Simulation of host-parasite-landscape interactions: Influence of season and habitat on cattle fever tick (Boophilus sp) population dynamics
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Integration of temporal and spatial factors controlling host-landscape interactions is essential to development of systems perspectives important to the management of animal parasites. A simulation model based upon factors regulating distribution and population dynamics of cattle fever ticks, Boophilus annulatus and B. microplus, on rangelands of the Northeastern Mexico-United States border region was found to reasonably represent interactions of season and habitat type. Three submodels represent tick development on cattle, tick development in the environment, and cow movement among three different habitat types. Simulated populations in grass tended to be smaller but with more abrupt peaks than those in mesquite and mixed-brush canopied habitats. Three generations were produced in grass from infestations beginning in January. Generations were less well marked in mesquite and mixed-brush due to the comparatively extended survivorship of larvae in these habitats. Sensitivity analysis of host-larvae encounter rate showed the model to be highly sensitive to this variable when all other factors are constant and demonstrated that utilization of a landscape by host animals is a powerful determinant in Boophilus population dynamics. 1996 Elsevier Science B.V. All rights reserved.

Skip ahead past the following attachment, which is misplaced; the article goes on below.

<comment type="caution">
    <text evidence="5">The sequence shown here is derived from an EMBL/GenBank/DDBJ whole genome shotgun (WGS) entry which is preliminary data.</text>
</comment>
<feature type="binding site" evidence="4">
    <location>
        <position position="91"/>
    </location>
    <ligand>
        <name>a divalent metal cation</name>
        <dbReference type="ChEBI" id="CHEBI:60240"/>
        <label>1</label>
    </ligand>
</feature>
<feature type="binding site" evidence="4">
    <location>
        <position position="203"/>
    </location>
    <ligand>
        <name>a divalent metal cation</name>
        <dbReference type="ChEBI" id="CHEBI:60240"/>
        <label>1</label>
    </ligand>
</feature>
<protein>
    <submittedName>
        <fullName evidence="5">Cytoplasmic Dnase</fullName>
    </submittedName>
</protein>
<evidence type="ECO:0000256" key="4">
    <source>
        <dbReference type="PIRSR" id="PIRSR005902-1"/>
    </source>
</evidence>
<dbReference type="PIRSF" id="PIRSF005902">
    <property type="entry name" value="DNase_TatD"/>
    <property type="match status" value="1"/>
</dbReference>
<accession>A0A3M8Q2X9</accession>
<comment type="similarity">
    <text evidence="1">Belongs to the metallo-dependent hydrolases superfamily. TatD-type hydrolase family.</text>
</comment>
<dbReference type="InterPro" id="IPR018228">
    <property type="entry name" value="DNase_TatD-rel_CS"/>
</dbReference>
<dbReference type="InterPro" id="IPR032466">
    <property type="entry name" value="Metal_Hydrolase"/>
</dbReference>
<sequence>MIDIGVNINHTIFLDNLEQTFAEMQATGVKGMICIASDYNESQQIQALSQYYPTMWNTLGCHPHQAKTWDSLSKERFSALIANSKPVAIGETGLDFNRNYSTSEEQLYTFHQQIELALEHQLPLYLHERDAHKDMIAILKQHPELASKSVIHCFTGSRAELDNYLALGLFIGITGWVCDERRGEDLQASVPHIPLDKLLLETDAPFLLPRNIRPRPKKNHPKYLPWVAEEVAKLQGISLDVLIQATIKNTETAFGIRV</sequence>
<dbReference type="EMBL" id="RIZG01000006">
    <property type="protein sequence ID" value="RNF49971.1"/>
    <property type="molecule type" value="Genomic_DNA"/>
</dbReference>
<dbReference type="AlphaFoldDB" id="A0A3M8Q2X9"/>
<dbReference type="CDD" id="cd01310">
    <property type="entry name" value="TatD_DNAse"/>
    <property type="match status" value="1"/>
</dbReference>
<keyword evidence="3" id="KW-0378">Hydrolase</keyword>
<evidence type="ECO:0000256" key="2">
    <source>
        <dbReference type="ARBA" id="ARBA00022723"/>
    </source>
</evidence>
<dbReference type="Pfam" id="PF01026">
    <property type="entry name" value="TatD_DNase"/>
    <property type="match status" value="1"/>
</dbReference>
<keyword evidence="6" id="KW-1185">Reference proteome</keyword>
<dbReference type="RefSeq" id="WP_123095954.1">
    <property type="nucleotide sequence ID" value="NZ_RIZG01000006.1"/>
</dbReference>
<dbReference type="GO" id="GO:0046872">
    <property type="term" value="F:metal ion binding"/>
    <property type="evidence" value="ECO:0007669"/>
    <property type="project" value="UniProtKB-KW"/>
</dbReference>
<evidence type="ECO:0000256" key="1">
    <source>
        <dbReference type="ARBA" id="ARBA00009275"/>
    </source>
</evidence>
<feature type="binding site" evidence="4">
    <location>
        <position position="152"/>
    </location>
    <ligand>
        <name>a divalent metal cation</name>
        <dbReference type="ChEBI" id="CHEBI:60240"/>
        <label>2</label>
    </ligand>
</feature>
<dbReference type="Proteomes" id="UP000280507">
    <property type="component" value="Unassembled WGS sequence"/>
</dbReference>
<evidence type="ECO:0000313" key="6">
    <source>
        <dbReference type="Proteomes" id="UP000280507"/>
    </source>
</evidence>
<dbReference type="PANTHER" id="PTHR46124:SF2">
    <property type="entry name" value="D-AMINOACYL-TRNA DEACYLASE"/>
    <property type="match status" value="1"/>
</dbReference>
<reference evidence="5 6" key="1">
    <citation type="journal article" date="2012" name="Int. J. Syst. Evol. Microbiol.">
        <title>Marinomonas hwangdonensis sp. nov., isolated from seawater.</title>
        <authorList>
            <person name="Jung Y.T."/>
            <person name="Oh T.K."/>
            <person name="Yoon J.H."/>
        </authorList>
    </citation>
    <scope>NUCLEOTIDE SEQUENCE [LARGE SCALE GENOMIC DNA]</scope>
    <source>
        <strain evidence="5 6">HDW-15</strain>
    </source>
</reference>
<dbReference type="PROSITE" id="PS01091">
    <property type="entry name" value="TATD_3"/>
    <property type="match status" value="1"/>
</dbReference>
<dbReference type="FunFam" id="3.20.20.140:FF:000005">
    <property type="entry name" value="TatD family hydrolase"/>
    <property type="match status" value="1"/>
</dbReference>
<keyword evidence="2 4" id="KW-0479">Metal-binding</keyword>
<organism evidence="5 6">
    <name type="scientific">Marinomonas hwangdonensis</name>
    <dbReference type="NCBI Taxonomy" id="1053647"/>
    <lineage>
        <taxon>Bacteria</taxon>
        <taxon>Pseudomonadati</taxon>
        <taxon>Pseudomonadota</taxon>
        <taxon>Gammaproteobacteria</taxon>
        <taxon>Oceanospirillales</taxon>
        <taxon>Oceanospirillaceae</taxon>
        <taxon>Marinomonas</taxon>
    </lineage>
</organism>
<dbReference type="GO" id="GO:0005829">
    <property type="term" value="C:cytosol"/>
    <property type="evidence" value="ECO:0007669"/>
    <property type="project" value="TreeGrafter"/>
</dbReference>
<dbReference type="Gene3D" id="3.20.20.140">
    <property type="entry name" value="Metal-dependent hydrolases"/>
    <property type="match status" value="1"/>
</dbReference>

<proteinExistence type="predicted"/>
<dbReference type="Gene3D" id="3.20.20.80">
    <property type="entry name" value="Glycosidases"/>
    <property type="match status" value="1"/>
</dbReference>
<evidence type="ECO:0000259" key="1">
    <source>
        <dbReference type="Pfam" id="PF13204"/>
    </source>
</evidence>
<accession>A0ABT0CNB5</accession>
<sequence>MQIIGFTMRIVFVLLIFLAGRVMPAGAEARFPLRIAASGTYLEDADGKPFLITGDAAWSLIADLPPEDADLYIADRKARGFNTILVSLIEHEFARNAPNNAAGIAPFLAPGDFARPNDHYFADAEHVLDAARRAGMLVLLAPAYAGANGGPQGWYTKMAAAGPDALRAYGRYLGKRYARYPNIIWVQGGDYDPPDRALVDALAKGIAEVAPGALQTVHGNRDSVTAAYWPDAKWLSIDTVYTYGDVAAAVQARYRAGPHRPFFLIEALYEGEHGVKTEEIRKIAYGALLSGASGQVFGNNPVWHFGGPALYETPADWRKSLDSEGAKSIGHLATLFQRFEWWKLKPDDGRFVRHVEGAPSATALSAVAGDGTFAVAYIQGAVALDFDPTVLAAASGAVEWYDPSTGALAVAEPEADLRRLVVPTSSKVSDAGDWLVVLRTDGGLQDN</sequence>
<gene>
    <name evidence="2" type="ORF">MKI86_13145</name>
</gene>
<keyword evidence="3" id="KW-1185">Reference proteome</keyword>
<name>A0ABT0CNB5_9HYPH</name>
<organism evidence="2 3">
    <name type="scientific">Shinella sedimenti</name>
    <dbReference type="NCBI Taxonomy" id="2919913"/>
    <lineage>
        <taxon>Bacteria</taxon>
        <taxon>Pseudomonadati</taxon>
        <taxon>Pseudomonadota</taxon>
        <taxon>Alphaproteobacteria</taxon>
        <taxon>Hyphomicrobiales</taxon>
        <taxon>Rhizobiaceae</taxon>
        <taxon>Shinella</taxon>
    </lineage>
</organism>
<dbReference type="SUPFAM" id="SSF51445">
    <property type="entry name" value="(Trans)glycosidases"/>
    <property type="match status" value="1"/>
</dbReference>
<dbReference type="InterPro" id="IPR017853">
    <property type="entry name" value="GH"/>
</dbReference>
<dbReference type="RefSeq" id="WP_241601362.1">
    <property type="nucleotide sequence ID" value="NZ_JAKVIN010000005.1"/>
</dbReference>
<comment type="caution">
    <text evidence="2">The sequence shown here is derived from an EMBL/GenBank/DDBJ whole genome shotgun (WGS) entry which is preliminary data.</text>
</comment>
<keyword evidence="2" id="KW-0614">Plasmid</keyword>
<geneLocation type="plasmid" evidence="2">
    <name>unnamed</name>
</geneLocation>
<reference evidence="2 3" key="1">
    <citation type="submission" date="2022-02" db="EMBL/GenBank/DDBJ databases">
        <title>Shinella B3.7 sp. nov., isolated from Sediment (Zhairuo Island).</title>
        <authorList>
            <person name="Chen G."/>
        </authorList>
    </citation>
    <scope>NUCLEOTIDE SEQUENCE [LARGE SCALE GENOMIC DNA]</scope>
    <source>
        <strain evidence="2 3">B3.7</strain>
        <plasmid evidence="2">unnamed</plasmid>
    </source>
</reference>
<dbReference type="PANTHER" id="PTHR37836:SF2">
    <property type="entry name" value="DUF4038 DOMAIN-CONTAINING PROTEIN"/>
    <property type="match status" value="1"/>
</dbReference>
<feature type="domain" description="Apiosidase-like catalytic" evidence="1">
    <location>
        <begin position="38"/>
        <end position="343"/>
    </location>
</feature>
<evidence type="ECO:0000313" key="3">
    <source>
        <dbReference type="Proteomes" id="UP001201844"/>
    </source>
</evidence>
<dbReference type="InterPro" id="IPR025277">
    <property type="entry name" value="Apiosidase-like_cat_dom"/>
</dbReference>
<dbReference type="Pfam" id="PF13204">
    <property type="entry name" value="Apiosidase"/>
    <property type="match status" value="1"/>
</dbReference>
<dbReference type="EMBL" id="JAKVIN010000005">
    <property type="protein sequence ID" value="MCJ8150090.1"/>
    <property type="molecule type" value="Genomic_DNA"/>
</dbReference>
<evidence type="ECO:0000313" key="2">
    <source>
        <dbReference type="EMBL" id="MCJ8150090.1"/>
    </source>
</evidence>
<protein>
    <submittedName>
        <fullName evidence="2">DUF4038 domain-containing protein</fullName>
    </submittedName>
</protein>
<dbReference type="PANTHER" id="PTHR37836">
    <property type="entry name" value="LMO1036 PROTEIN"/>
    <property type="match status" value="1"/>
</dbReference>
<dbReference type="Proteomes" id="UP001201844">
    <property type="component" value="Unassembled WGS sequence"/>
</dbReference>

author list (cited authors)
Teel, P. D., Marin, S. L., & Grant, W. E.
complete list of authors
Teel, PD||Marin, SL||Grant, WE